This year marks my eleventh year in a medical relationship, seventh of marriage. Over the course of this journey, I have learned a few things about the role of a support person in a medical marriage. To be in a medical marriage is both a great privilege and a difficult undertaking, but I am sure I am preaching to the choir. When I met my husband, he was an MS2 (second year medical student) and I was a brand-new pediatric nurse. For quite a time I made the money and I had more medical experience. This relationship dynamic has shifted greatly in the latter half of our marriage as I am now a stay-at-home mom to our two children while he is an ER attending at the only level one trauma center in our state. Gone are the days of my explaining vent settings, instead his wealth of knowledge constantly fills me with pride. Of course, every medical family’s division of labor looks different, but there are a few commonalities to all of them.
Firstly, though it may not be how his heart feels, I (and our children) are often second place compared to his career. I hear stories of friends whose spouses leave work for school plays or to meet a contractor, that is just not the life of medical spouses, whether or not they also work outside of the home. Carve out time to be together. I completely understand this is not an easy ask. There will always be times you are called in to the hospital away from your family or important events you have to miss. But, try really hard to set some limits around family time. A stronger home life will make you a better doctor. If you can’t be present send a quick Marco Polo from the lounge. Ask to look at pictures of missed events. Get off your phone when you do finally get some time at home.
Secondly, medical spouses are incredibly proud of you and your hard work. I often hear other medical partners gushing over great saves or difficult cases their loved ones have handled. Use that pride to connect with your partner. I know that with the constraints of HIPAA, there is only so much you can share, but including your spouse in the workings of your day-to-day life is so important. This goes both ways. While I love hearing hospital war stories it is equally important to me to be able to share my daily experiences without feeling like they pale in comparison. Of course, when I talk about my writing no one is on the verge of an aortic dissection, but the moments of our lives shared with you matter. Your reaction and attention matter.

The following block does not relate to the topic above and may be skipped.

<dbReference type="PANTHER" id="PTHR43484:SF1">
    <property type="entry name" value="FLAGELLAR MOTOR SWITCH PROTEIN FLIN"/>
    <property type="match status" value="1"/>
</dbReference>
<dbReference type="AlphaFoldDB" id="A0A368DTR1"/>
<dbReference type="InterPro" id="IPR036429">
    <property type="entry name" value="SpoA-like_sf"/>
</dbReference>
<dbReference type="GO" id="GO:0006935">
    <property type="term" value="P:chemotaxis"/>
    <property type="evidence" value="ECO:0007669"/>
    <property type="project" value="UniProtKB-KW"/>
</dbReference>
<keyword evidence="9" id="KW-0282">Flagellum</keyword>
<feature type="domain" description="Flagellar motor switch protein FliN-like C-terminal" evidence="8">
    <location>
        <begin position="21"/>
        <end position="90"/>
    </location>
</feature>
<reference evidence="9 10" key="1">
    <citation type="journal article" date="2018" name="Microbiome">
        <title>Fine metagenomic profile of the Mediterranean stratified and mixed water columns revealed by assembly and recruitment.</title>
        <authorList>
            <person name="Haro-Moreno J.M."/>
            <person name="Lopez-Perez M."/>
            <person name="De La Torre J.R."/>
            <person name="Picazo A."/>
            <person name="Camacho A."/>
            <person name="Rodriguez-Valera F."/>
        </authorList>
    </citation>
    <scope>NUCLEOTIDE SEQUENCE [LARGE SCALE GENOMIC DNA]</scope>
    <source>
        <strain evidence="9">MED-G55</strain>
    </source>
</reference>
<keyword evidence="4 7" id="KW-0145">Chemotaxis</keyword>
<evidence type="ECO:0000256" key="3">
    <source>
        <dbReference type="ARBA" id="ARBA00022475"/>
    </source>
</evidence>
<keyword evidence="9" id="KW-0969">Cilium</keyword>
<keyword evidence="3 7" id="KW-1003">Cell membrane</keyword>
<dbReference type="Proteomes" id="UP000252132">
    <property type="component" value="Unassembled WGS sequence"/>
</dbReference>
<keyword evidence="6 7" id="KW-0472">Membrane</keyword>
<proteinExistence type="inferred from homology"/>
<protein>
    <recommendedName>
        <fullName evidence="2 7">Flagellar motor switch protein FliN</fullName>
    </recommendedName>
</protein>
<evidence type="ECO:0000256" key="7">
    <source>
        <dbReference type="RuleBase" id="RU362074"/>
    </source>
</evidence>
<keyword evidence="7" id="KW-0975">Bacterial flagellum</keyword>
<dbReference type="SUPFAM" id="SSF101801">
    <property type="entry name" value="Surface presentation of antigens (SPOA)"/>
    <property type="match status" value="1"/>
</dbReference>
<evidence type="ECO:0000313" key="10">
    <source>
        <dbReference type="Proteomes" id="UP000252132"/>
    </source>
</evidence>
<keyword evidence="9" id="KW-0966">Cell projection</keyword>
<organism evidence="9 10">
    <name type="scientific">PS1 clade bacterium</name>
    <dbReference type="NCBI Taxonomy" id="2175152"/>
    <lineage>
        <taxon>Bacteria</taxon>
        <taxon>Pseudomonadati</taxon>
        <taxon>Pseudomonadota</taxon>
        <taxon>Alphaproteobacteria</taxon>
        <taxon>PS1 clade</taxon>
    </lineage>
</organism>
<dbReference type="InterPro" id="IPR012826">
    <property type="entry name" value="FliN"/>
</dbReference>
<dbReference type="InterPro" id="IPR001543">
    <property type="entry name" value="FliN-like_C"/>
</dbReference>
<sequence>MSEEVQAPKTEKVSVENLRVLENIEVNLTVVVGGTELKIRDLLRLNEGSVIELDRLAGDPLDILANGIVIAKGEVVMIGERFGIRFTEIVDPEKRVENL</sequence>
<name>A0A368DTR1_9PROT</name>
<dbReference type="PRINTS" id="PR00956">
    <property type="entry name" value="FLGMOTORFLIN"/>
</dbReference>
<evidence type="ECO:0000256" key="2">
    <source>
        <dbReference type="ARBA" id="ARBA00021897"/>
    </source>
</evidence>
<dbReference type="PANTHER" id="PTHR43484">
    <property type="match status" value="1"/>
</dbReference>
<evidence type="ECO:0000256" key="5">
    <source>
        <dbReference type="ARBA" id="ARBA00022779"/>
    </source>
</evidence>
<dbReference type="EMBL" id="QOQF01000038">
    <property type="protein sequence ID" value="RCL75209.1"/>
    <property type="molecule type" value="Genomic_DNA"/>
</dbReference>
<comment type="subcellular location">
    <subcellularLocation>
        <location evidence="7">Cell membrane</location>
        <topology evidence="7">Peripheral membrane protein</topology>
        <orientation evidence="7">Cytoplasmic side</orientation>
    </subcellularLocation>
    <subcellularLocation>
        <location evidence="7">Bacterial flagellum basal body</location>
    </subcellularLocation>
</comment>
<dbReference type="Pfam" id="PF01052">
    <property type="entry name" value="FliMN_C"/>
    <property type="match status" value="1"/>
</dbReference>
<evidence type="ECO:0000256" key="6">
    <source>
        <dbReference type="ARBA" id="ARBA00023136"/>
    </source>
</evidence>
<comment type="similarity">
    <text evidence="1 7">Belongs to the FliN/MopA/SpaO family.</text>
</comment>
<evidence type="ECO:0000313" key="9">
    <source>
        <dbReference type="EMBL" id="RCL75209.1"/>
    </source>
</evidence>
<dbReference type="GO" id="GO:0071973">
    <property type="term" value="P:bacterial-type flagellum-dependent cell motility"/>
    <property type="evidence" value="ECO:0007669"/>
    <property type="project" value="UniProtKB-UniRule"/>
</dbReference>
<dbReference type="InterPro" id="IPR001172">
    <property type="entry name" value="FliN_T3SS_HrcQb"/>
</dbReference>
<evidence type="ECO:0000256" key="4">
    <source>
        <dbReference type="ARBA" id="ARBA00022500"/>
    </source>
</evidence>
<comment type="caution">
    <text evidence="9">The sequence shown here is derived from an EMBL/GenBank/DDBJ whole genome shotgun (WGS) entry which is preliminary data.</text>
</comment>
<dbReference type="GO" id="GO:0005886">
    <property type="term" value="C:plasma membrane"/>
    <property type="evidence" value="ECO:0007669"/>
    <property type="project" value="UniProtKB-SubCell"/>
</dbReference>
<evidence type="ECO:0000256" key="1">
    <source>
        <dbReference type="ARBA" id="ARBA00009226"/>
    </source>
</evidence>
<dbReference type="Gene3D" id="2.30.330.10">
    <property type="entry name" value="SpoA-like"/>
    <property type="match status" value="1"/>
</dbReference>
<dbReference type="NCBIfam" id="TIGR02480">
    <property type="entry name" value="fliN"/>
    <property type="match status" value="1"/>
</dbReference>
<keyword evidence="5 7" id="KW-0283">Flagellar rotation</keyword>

Finally, I am sure all of you would acknowledge that your career choices, particularly if you have a family, would not be possible without your partner’s support. Recognizing moves to residencies, their career paths changing to accommodate yours, family activities attended alone and so forth go such a long way. While you may not be able to be physically present for as much of everyday life as a spouse with a different profession, there are some things you can do to strengthen your marriage. You can notice the little things – the things that happen in your life by magic as your spouse picks up the slack. You can jump in, when available without being asked so that sacred family time can be spent together instead of just getting things done. And you can do your best to take care of yourself. I know self-care and a career in medicine are not traditionally synonymous, but a healthy partner, both mentally and physically is such a blessing in a marriage.
I would be remiss if I did not comment on this year being an unprecedented year in medicine. The stress level is astronomical, especially for anyone providing frontline care during the pandemic. I am sure some of this post sounds like asking your overworked, tired souls to do just one more thing, but you will reap such reward. A healthy medical relationship, in my opinion takes more communication and patience than some others may. It isn’t a given that you’ll be available for bedtimes or birthdays. It is however, the life we chose and the rewards outweigh the struggles if both parties are committed.
Read more from Meredith on her blog motherhoodbymer